Y-DNA as confirmation of Scotland origins for John Witt, VA immigrant [closed]

+1 vote
44 views
My question is whether the following DNA and paper evidence is sufficient to link Witt-1075 to Scotland.

John Witt/Whitt, the VA immigrant, has been well researched, but there were 2 likely candidates for his European origins (based on David Whitt's book of 2004): one from London and one from Scotland. Y-DNA & SNP testing for an established descendant & his brother has linked them to Scotland and the MacGregor Clan (White being a known branch with Quhyt, Qwhyt, Whyt, Whitt, Witt  as known variations). The brothers are participating in the various DNA projects for the Clan, and were recently granted acceptance into the Gregor Clan Society based on their application which also includes a paper trail. The likely Scottish ancestor is well documented in David Whitt's book & possible ancestors were thoroughly researched by a professional genealogist in Scotland. That person found Robert Quhyt (Qwhyt) as John's likely father, including a 1645 christening record which coincides with his estimated birth year. Based on additional information (siblings, uncles)  found by the researcher, several of those male given names were repeated in John's descendants. Interestingly there was also a 1636 record of a Robert Whytt (mariner) found in VA. Based on headright records, John Witt likely immigrated to VA as early as 1666.

I have also tested my brother's Y-DNA and will be adding the SNP tests needed to determine a Scotland connection. If positive, it will add additional evidence. He was a match to the brothers mentioned above (0 distance at Y-25), with our nearest common ancestor being John the immigrant.

It appears to me with the above evidence and extensive research, along with the DNA results which has been analyzed by experts, that adding Robert as John's father is warranted. Please let me know if there are concerns I haven't considered.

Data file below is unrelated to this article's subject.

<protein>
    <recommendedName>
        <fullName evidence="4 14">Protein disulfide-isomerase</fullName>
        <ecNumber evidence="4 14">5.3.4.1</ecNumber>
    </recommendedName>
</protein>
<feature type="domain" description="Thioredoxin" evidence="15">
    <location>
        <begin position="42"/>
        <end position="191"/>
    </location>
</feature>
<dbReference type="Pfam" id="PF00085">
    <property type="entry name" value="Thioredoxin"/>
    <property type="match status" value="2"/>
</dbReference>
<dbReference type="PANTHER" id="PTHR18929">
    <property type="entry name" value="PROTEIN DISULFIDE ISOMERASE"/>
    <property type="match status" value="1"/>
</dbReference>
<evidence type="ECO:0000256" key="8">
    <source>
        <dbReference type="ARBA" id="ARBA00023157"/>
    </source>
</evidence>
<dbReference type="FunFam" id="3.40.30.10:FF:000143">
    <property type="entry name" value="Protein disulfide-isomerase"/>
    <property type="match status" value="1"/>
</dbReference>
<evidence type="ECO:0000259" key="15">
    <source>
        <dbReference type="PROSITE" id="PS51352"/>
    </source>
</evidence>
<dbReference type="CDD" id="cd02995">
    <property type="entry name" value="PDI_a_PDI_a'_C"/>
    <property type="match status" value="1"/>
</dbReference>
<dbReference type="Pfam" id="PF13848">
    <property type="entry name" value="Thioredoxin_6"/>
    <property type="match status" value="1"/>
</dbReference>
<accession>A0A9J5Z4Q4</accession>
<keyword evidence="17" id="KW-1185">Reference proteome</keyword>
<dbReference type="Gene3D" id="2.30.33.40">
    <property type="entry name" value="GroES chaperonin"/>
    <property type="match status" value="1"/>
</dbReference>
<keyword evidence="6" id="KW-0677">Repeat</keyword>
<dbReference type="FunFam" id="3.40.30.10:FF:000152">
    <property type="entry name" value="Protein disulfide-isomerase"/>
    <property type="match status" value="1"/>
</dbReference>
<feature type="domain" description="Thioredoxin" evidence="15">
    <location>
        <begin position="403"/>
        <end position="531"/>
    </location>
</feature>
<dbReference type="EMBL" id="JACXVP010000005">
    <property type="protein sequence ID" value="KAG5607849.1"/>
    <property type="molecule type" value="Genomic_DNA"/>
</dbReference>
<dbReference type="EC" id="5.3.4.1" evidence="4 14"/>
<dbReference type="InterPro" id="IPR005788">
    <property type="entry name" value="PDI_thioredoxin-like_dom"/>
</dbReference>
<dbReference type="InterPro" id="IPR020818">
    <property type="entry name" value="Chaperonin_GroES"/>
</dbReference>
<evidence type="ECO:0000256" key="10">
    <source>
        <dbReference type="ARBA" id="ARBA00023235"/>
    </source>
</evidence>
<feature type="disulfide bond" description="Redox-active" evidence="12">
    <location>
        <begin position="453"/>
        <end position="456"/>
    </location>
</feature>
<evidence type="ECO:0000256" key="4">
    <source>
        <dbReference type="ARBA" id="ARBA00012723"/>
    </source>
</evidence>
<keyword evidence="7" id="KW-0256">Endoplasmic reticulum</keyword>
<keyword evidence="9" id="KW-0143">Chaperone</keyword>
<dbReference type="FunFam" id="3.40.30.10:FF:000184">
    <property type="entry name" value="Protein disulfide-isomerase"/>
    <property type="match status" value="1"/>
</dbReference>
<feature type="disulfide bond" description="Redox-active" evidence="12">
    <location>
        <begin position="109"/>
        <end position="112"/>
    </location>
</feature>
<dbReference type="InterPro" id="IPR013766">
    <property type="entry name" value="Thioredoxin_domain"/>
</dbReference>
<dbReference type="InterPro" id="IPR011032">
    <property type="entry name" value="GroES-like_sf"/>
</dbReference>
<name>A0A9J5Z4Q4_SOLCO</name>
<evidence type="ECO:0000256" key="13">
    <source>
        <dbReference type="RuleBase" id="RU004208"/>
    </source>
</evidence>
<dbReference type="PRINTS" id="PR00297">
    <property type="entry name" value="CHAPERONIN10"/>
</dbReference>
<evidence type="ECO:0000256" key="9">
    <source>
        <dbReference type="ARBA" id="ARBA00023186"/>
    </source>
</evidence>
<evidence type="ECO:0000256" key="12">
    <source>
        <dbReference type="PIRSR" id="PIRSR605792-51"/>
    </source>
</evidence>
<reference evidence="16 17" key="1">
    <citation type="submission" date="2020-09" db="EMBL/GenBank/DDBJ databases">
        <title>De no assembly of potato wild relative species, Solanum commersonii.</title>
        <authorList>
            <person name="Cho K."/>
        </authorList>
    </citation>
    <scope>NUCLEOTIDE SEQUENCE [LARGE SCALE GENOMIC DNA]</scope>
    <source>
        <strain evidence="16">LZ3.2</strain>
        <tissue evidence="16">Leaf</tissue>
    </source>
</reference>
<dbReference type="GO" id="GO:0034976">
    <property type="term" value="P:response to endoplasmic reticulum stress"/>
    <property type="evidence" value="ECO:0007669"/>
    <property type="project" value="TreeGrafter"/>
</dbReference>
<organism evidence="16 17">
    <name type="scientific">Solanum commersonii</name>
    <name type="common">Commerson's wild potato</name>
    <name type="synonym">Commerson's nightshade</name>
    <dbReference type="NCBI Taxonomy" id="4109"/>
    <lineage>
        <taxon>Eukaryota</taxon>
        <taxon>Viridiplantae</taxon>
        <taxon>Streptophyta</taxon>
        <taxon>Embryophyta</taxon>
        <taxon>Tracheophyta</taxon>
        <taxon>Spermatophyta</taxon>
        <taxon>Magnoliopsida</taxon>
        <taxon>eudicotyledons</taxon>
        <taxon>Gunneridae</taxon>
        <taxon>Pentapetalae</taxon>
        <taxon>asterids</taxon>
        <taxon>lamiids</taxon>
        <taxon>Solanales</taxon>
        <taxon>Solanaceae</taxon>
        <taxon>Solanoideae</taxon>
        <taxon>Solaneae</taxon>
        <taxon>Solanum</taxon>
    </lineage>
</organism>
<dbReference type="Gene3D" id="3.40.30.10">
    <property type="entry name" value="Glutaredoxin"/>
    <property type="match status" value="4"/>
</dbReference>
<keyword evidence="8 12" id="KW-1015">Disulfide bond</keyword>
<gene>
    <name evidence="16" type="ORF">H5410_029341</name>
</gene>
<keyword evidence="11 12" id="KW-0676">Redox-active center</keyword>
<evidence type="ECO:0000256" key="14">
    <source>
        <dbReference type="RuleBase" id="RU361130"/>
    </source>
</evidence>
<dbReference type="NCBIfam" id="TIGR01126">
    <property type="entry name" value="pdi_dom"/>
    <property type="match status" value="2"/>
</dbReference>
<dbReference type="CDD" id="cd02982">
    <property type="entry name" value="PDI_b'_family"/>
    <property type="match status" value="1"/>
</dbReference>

Thanks much! Holly
WikiTree profile: John Witt
closed with the note: Got the answer I needed! Thanks.
asked ago in Genealogy Help by Holly Witt G2G1 (1.9k points)
closed ago by Holly Witt

1 Answer

+1 vote

Hello Holly,

Please see: https://www.wikitree.com/treewidget/Witt-1075/890 (it takes about 13 seconds to load)

Ron Witt is a direct paternal line Y-DNA tested descendant of William Witt (who is a son of John Witt, VA immigrant).

You need to Y-DNA test a direct paternal line descendant of William’s brother (Richard Witt).  If they are a sufficient Y haplotype match (e.g. matching 34 out of 37 markers or closer) then it would confirm you have the correct direct paternal line ancestry back to John Witt.

answered ago by Peter Roberts G2G6 Pilot (428k points)
But confirming descent from the immigrant won't confirm his possible Scottish origin.

You'd need somebody with a paper trail back to a non-immigrant relative of the immigrant.

And there's still the possibility that the London candidate had similar DNA, unless you know his ancestry.  There were always Scots in London, but especially in the Stuart era.

That's supposing you can really whittle it down to 2 candidates.

That's correct; we have no Y-DNA matches of a verified descendant of Robert Quhyt from Scotland, which would make it straight-forward. The Y-DNA analysis shows a Scotland connection through Haplogroup and SNP analysis. Both the Scottish and English candidates for John Witt's father were the result of searches by professional genealogists within those countries and are very thorough.  No researchers have found a record of John Witt's immigration to VA.

Your point is well taken that ancestors of the English candidate (Richard Whitt, b.1613 London) might have immigrated from Scotland to London.  I'm not versed in English/Scottish history enough to know whether immigration is plausible. All of the English records were Whitt/Witt, but that could be attributed to the scribe since "Quh" was pronounced W in old Scotland, and surnames were written by sound.

There are other bits of evidence in the 2 reports that might sway the case farther one way or the other (such as witnesses in christening records). I may follow those farther to their conclusion, but for now will simply capture the data we have in WikiTree, but not presume a father for John W(h)itt.

Thanks for your reply.

Holly

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